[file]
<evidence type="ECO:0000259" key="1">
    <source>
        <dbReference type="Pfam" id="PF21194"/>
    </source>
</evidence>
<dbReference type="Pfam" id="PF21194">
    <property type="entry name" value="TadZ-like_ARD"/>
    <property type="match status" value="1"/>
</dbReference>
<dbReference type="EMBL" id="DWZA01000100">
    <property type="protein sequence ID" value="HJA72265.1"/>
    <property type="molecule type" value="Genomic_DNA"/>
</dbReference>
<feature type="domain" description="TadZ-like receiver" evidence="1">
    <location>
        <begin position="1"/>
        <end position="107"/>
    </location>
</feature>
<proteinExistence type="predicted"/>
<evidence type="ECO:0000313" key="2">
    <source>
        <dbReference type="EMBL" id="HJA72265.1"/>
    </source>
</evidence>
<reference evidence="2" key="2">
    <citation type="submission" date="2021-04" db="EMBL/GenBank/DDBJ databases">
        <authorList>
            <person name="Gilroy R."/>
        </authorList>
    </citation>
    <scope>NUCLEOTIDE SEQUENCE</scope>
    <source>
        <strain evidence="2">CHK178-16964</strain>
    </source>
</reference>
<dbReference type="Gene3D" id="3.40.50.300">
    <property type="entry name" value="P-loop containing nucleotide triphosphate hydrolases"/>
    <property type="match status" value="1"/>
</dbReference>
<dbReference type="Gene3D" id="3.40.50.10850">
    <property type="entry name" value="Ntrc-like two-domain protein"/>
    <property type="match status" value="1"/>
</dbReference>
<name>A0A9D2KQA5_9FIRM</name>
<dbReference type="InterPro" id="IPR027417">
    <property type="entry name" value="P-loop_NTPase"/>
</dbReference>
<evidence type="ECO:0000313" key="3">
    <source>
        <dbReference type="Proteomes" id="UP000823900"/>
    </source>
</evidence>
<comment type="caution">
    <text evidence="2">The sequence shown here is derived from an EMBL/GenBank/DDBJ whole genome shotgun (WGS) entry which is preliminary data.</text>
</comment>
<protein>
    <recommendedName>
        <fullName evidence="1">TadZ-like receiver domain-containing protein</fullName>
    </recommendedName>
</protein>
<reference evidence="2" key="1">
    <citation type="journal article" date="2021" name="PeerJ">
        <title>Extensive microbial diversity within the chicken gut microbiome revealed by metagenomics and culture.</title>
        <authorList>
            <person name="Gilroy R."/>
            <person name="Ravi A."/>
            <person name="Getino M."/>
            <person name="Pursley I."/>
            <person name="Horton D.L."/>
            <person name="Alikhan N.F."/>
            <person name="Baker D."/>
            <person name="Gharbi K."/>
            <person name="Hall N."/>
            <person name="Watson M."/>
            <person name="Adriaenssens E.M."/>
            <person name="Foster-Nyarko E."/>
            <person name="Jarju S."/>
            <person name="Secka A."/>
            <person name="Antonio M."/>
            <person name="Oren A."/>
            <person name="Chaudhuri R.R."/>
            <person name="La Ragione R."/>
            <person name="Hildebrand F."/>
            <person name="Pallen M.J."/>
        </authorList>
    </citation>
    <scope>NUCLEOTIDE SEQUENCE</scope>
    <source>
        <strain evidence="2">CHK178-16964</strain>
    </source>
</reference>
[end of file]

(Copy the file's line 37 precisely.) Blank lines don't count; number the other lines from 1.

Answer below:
<dbReference type="Gene3D" id="3.40.50.300">